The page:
My junior year in high school, when I was 16 years old, I got to go rock climbing. I have photos but no scanner. The science teacher, Mr. Carroll was an awesome teacher and man. He most definitely was up for adventure while teaching his students. I didn't have the fortune of having him as a teacher, but lucky me, my best friend was in his class.
They had planned a rock climbing trip, I was wanting to go so bad I was willing to do anything, and he said if he had an extra spot, I could go! Turns out he did. I had to talk my grandparents into signing the paper to let me go and I'm pretty sure if memory is serving me correctly, Mr. Carroll painted a really good picture of the whole experience, except in a less dangerous way. The Saturday we got to go came, so I was piled up in back of Mr. Carroll's car with friends I knew, my best friend, and some I didn't that were very cool.
We went to Stone Mountain in N.C., a 600 ft. dome with some of the best friction for climbing anywhere in the United States. I did mention above, I was willingly to do anything just to get to go? Well, the only available pair of rock climbing shoes were too small for me and though my best friend's feet were slimmer than mine, she refused to trade. I wasn't about to tell Mr. Carroll though, so I went ahead and wore the pink ones that were about a size and a half too small.
Some of the students had been before. Mr. Carroll had been so many places. My best friend nor I had ever been. I remember the feeling I got as we stood back and took in that huge mountain of rock. I recall thinking 'how do I get out of this'. Once harnessed in, safely tied to one another, and after listening closely to Mr. Carroll's instructions, we began the climb. Mr. Carroll freelanced the climb because he was an expert. He went unharnessed and allowed the students that had been before to lead the way and lend a hand. I have to say that by the first resting point, my feet were aching, I was tired, perspiring, my hands felt gritty, but it was the most beautiful view in the world.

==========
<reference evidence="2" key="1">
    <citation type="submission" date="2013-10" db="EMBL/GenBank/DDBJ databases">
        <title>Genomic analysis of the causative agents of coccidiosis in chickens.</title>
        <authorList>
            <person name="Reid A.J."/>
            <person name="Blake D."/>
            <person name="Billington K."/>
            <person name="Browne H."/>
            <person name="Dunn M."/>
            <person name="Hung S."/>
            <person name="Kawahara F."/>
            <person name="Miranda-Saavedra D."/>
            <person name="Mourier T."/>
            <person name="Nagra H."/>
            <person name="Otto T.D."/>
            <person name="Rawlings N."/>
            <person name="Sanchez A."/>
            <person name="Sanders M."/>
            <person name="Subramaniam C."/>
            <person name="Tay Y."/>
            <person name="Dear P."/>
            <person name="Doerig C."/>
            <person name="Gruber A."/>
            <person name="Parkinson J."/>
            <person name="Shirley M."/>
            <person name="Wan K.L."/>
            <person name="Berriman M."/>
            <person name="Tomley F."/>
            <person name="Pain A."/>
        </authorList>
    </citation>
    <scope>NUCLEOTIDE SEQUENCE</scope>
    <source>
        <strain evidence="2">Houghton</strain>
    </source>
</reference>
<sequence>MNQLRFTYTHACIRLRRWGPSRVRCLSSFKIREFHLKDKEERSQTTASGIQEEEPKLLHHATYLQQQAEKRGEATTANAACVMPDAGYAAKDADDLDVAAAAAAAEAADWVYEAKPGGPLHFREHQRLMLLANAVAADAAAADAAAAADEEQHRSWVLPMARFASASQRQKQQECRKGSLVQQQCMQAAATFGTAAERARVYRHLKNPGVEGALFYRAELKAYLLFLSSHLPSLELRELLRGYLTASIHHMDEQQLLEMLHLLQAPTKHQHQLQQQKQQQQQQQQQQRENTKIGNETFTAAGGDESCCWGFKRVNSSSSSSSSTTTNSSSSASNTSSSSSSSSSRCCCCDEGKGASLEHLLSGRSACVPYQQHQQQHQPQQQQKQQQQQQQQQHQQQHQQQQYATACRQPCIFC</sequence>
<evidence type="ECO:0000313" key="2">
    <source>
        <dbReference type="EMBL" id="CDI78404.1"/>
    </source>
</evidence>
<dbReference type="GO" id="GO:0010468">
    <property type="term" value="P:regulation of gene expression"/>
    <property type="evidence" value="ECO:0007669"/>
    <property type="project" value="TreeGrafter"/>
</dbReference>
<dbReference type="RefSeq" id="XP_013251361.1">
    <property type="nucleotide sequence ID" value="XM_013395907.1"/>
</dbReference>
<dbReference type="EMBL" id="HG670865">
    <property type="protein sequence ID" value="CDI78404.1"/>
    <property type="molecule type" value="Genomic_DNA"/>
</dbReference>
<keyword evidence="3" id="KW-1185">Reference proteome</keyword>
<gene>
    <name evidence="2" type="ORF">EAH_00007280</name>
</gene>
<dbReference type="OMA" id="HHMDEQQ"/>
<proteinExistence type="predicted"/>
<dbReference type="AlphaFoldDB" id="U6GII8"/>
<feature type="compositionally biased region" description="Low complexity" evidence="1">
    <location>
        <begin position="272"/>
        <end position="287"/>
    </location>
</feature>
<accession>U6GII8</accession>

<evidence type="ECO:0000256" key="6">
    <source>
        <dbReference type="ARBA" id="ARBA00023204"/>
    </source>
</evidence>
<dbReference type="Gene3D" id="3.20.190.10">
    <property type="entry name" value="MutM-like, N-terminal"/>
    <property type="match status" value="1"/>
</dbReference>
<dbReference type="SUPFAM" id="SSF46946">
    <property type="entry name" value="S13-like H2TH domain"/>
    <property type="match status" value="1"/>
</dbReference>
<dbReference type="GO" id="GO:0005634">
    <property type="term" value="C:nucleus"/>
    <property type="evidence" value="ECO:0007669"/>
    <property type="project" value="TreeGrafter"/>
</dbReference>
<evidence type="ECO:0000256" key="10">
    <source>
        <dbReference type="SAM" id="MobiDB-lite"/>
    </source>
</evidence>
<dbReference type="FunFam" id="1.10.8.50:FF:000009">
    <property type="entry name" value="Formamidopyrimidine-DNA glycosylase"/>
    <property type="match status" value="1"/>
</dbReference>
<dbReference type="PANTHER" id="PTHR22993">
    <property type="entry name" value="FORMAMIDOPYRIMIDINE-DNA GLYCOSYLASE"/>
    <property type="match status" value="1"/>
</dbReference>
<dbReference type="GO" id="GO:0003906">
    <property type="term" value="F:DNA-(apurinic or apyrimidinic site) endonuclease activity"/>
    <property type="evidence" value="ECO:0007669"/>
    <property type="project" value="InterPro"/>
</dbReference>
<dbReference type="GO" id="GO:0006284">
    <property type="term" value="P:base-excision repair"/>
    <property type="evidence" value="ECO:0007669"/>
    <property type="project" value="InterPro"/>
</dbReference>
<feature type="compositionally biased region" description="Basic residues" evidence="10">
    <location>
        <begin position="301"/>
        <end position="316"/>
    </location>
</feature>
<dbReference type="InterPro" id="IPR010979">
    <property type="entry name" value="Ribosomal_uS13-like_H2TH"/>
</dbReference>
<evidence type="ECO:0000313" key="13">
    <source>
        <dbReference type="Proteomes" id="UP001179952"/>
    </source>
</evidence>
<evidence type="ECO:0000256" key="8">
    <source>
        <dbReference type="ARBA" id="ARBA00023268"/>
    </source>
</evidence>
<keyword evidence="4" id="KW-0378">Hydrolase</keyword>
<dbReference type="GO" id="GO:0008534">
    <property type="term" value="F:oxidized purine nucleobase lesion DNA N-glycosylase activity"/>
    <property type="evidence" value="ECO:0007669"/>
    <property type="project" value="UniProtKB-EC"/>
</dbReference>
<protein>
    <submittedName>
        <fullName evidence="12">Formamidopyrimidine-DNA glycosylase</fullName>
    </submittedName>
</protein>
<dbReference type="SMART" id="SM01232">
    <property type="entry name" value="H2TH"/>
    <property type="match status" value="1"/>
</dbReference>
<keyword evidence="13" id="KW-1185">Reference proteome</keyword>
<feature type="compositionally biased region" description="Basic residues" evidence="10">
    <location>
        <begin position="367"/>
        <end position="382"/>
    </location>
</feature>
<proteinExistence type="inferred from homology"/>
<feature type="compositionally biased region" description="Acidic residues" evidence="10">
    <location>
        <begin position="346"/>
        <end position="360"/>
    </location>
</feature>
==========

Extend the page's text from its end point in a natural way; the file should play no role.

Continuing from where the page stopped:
By the time we finished our 600 ft. climb, I was in awe at how gorgeous the view was, so proud of myself for hanging tough while doing it, and so thankful that Mr. Carroll had been joking about gliding back down. We took a trail back down. I must say that out of all the experiences in high school that were approved for me to participate in, this ranks as one of my favorite experiences ever. I proudly still show off my photos and actually still speak to one of the fellow climbers who lives in Tn. on facebook. My best friend still lives in this area.
An expert climber, I am not. I was 16 then and turned 36 this past November on Thanksgiving Day. Do I still think Stone Mountain is beautiful, yes. Would I try it again today? I most definitely would because I am very lucky and thankful that my health is in tact. I don't know if Mr. Carroll is still a teacher at the high school I attended and my girls will attend. He done me a huge favor by allowing me to go and I hope when my girls get to high school, they have wonderful experiences to look back on!